JHipster Creator Keynote at Devoxx UK

The rapid transition to a hybrid workplace has also resulted in an acceleration in the consumption of digital content. Even though online means global reach, part of the world’s population does not have access to it due to various types of disabilities. In his keynote on Devoxx UK, Julien Dubois presented a set of best practices and design principles that could make the software more accessible.

Julien Dubois: 15% of the world’s population, or more than 1 billion people, have accessibility problems, which means that some of us are less fortunate than others.

From the design principles of the Web Content Accessibility Guidelines (WCAG):

Dubois compiled a decalogue of practices that would enable software development professionals to create software that is more accessible to everyone, regardless of condition. By adapting the tools and processes we currently have, one can easily modify the development chain to also include accessibility checks and adjustments.

By giving accessibility the well-deserved attention, we help improve the way people with disabilities interact with our software and help improve their quality of life. As Bill Gates said:

As we live longer, we focus on improving our quality of life

As a first step, companies must adapt and plan for accessibility. By defining what accessibility means for their field and by allocating the necessary resources to move in this direction (points 1 and 2 of the decalogue). Moreover, by using personas, a concrete audience is targeted, which makes it possible to test with one but to reach all (points 3 and 4). By adapting existing software industry knowledge and processes, one can iterate and integrate accessibility in smaller steps, rather than relying on the last phase of development (points 5 and 6). As with many things in software development, accessibility can also be checked, therefore tools can be used to validate if an appropriate level has been reached.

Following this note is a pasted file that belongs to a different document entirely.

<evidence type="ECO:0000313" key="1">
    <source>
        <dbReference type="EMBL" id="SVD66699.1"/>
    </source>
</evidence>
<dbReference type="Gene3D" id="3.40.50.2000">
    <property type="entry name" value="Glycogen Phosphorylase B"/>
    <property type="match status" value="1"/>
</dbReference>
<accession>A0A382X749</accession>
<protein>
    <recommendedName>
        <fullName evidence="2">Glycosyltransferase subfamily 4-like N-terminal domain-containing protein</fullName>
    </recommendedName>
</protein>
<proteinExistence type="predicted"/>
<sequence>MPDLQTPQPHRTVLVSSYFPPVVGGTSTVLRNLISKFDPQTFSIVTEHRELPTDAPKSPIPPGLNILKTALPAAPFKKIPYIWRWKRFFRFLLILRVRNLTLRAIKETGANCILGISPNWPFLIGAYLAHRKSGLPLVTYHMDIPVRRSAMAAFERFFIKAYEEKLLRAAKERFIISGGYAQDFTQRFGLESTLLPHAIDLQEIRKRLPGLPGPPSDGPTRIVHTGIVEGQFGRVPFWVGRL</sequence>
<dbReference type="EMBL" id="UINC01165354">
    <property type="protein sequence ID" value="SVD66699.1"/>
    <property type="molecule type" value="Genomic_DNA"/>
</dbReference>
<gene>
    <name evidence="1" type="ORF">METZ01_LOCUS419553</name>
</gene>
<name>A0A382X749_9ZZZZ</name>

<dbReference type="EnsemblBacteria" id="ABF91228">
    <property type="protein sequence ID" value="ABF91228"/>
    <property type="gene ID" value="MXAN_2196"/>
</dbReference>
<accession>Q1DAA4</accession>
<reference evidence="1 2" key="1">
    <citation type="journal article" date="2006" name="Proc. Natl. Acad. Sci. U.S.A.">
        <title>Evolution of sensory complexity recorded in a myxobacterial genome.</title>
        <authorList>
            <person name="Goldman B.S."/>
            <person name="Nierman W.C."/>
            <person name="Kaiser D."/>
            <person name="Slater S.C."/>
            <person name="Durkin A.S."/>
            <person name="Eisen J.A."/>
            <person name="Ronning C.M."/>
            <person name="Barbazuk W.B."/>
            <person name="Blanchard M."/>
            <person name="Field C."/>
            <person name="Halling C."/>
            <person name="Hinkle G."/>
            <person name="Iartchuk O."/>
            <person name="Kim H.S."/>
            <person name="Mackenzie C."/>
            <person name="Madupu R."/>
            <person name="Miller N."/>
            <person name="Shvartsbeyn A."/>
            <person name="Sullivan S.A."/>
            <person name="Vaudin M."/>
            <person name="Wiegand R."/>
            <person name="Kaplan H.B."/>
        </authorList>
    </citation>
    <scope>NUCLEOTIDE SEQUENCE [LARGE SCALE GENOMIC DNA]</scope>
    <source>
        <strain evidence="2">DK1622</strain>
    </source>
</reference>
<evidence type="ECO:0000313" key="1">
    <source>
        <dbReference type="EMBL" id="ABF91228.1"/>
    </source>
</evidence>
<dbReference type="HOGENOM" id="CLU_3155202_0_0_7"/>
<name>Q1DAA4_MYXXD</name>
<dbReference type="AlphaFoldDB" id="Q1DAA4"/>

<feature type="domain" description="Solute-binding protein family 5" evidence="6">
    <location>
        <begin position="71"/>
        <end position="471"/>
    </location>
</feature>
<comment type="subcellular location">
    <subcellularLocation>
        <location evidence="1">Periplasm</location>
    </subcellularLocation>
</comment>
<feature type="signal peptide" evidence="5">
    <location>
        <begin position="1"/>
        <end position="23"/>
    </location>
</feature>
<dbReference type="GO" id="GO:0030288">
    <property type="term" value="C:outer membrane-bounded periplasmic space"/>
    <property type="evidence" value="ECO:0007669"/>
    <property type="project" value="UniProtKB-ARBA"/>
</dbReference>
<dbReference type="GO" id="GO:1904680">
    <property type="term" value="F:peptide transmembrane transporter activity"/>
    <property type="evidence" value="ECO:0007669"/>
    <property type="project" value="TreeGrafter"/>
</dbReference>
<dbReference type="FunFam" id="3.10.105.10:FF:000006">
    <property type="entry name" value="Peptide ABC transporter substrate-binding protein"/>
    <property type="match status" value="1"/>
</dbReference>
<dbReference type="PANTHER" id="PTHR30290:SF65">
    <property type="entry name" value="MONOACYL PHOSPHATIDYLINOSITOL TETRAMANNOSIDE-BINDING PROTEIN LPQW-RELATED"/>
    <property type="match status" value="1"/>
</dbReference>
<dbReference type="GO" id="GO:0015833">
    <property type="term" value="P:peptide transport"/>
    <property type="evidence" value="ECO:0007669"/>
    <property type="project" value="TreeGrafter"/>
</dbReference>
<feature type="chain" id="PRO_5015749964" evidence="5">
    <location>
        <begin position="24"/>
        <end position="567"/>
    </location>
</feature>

Currently, Accessibility Information provides tools for checking various conditions for Android, Windows, and Web. And, like most other code verifiers, they can be integrated into the pipeline (points 7 and 8). Even though this is a long list for developers, coding with accessibility in mind is actually an opportunity to innovate more and also to train (points 9 and 10).

But leaving aside the ethical and fair aspects of weaving accessibility into the fiber of the software we build, it’s easy to see the opportunity for companies to tap into more sources of capital: in the UK United alone, the #PurplePound – the purchasing power of people with disabilities and their families – is worth £274billion and is expected to grow by 14% a year, but less than 10% of organizations have a targeted plan to access the market of disability.